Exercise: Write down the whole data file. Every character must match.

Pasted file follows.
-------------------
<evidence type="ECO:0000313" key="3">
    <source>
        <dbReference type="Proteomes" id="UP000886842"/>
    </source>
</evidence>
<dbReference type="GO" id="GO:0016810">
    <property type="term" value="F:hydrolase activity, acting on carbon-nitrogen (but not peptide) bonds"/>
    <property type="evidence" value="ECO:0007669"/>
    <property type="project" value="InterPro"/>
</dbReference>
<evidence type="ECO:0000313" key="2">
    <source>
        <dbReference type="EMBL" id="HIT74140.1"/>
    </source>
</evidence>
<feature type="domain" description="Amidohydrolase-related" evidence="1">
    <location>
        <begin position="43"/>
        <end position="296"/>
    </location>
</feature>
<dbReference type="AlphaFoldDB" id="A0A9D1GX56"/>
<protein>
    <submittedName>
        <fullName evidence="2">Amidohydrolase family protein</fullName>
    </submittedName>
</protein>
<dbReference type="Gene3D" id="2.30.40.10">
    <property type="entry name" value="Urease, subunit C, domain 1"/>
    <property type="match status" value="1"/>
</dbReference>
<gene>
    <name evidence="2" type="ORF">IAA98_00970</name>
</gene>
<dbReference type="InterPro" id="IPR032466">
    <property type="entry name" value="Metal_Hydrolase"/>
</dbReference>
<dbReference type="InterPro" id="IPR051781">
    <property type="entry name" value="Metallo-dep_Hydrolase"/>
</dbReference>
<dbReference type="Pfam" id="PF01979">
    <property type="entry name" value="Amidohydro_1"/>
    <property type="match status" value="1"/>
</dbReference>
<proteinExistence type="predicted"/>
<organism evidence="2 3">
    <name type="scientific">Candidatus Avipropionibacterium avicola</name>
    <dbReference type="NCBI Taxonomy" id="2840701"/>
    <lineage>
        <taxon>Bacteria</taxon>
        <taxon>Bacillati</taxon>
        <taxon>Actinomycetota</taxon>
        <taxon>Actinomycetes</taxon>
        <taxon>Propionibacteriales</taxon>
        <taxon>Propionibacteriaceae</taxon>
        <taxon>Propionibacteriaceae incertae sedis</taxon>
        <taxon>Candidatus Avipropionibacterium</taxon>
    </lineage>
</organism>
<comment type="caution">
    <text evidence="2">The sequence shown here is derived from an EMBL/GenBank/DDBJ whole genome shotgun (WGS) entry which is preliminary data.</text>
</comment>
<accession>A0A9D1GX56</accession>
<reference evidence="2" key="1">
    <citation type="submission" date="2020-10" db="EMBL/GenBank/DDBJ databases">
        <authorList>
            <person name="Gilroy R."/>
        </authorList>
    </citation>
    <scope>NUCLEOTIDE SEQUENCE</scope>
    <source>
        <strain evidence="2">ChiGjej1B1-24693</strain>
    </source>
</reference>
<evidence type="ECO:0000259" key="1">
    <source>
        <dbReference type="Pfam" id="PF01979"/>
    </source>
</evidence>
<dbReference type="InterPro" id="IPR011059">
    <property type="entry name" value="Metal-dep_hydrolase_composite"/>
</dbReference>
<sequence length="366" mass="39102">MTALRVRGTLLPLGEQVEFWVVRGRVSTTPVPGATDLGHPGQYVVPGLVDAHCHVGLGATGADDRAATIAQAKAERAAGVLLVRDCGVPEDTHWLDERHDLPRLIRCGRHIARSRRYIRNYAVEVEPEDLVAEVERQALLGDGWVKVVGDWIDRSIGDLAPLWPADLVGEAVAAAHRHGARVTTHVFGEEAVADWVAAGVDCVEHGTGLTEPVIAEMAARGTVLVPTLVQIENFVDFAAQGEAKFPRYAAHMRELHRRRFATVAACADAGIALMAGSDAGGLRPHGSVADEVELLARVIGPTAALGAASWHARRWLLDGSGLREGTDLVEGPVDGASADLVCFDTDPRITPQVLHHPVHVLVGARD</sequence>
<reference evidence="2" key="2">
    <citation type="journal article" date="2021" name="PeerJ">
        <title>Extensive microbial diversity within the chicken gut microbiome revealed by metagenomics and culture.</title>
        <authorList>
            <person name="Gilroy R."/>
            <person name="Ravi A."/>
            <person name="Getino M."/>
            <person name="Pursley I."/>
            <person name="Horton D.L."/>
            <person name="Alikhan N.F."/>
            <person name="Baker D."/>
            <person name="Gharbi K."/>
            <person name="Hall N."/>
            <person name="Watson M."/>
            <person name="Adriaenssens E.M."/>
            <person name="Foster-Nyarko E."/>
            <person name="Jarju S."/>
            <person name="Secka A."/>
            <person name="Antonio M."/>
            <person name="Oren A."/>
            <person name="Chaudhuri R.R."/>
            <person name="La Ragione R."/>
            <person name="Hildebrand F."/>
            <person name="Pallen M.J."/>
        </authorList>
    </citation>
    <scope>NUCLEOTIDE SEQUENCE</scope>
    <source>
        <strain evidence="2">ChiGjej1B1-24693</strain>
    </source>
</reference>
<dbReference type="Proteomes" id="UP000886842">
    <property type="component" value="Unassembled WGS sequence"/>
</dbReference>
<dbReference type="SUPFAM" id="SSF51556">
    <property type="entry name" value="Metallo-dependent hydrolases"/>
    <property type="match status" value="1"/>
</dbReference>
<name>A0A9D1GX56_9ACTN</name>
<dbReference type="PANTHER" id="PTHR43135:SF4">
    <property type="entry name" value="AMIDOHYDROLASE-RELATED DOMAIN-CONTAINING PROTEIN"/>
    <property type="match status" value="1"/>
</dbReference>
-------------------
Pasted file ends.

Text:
<evidence type="ECO:0000313" key="3">
    <source>
        <dbReference type="Proteomes" id="UP000886842"/>
    </source>
</evidence>
<dbReference type="GO" id="GO:0016810">
    <property type="term" value="F:hydrolase activity, acting on carbon-nitrogen (but not peptide) bonds"/>
    <property type="evidence" value="ECO:0007669"/>
    <property type="project" value="InterPro"/>
</dbReference>
<evidence type="ECO:0000313" key="2">
    <source>
        <dbReference type="EMBL" id="HIT74140.1"/>
    </source>
</evidence>
<feature type="domain" description="Amidohydrolase-related" evidence="1">
    <location>
        <begin position="43"/>
        <end position="296"/>
    </location>
</feature>
<dbReference type="AlphaFoldDB" id="A0A9D1GX56"/>
<protein>
    <submittedName>
        <fullName evidence="2">Amidohydrolase family protein</fullName>
    </submittedName>
</protein>
<dbReference type="Gene3D" id="2.30.40.10">
    <property type="entry name" value="Urease, subunit C, domain 1"/>
    <property type="match status" value="1"/>
</dbReference>
<gene>
    <name evidence="2" type="ORF">IAA98_00970</name>
</gene>
<dbReference type="InterPro" id="IPR032466">
    <property type="entry name" value="Metal_Hydrolase"/>
</dbReference>
<dbReference type="InterPro" id="IPR051781">
    <property type="entry name" value="Metallo-dep_Hydrolase"/>
</dbReference>
<dbReference type="Pfam" id="PF01979">
    <property type="entry name" value="Amidohydro_1"/>
    <property type="match status" value="1"/>
</dbReference>
<proteinExistence type="predicted"/>
<organism evidence="2 3">
    <name type="scientific">Candidatus Avipropionibacterium avicola</name>
    <dbReference type="NCBI Taxonomy" id="2840701"/>
    <lineage>
        <taxon>Bacteria</taxon>
        <taxon>Bacillati</taxon>
        <taxon>Actinomycetota</taxon>
        <taxon>Actinomycetes</taxon>
        <taxon>Propionibacteriales</taxon>
        <taxon>Propionibacteriaceae</taxon>
        <taxon>Propionibacteriaceae incertae sedis</taxon>
        <taxon>Candidatus Avipropionibacterium</taxon>
    </lineage>
</organism>
<comment type="caution">
    <text evidence="2">The sequence shown here is derived from an EMBL/GenBank/DDBJ whole genome shotgun (WGS) entry which is preliminary data.</text>
</comment>
<accession>A0A9D1GX56</accession>
<reference evidence="2" key="1">
    <citation type="submission" date="2020-10" db="EMBL/GenBank/DDBJ databases">
        <authorList>
            <person name="Gilroy R."/>
        </authorList>
    </citation>
    <scope>NUCLEOTIDE SEQUENCE</scope>
    <source>
        <strain evidence="2">ChiGjej1B1-24693</strain>
    </source>
</reference>
<evidence type="ECO:0000259" key="1">
    <source>
        <dbReference type="Pfam" id="PF01979"/>
    </source>
</evidence>
<dbReference type="InterPro" id="IPR011059">
    <property type="entry name" value="Metal-dep_hydrolase_composite"/>
</dbReference>
<sequence length="366" mass="39102">MTALRVRGTLLPLGEQVEFWVVRGRVSTTPVPGATDLGHPGQYVVPGLVDAHCHVGLGATGADDRAATIAQAKAERAAGVLLVRDCGVPEDTHWLDERHDLPRLIRCGRHIARSRRYIRNYAVEVEPEDLVAEVERQALLGDGWVKVVGDWIDRSIGDLAPLWPADLVGEAVAAAHRHGARVTTHVFGEEAVADWVAAGVDCVEHGTGLTEPVIAEMAARGTVLVPTLVQIENFVDFAAQGEAKFPRYAAHMRELHRRRFATVAACADAGIALMAGSDAGGLRPHGSVADEVELLARVIGPTAALGAASWHARRWLLDGSGLREGTDLVEGPVDGASADLVCFDTDPRITPQVLHHPVHVLVGARD</sequence>
<reference evidence="2" key="2">
    <citation type="journal article" date="2021" name="PeerJ">
        <title>Extensive microbial diversity within the chicken gut microbiome revealed by metagenomics and culture.</title>
        <authorList>
            <person name="Gilroy R."/>
            <person name="Ravi A."/>
            <person name="Getino M."/>
            <person name="Pursley I."/>
            <person name="Horton D.L."/>
            <person name="Alikhan N.F."/>
            <person name="Baker D."/>
            <person name="Gharbi K."/>
            <person name="Hall N."/>
            <person name="Watson M."/>
            <person name="Adriaenssens E.M."/>
            <person name="Foster-Nyarko E."/>
            <person name="Jarju S."/>
            <person name="Secka A."/>
            <person name="Antonio M."/>
            <person name="Oren A."/>
            <person name="Chaudhuri R.R."/>
            <person name="La Ragione R."/>
            <person name="Hildebrand F."/>
            <person name="Pallen M.J."/>
        </authorList>
    </citation>
    <scope>NUCLEOTIDE SEQUENCE</scope>
    <source>
        <strain evidence="2">ChiGjej1B1-24693</strain>
    </source>
</reference>
<dbReference type="Proteomes" id="UP000886842">
    <property type="component" value="Unassembled WGS sequence"/>
</dbReference>
<dbReference type="SUPFAM" id="SSF51556">
    <property type="entry name" value="Metallo-dependent hydrolases"/>
    <property type="match status" value="1"/>
</dbReference>
<name>A0A9D1GX56_9ACTN</name>
<dbReference type="PANTHER" id="PTHR43135:SF4">
    <property type="entry name" value="AMIDOHYDROLASE-RELATED DOMAIN-CONTAINING PROTEIN"/>
    <property type="match status" value="1"/>
</dbReference>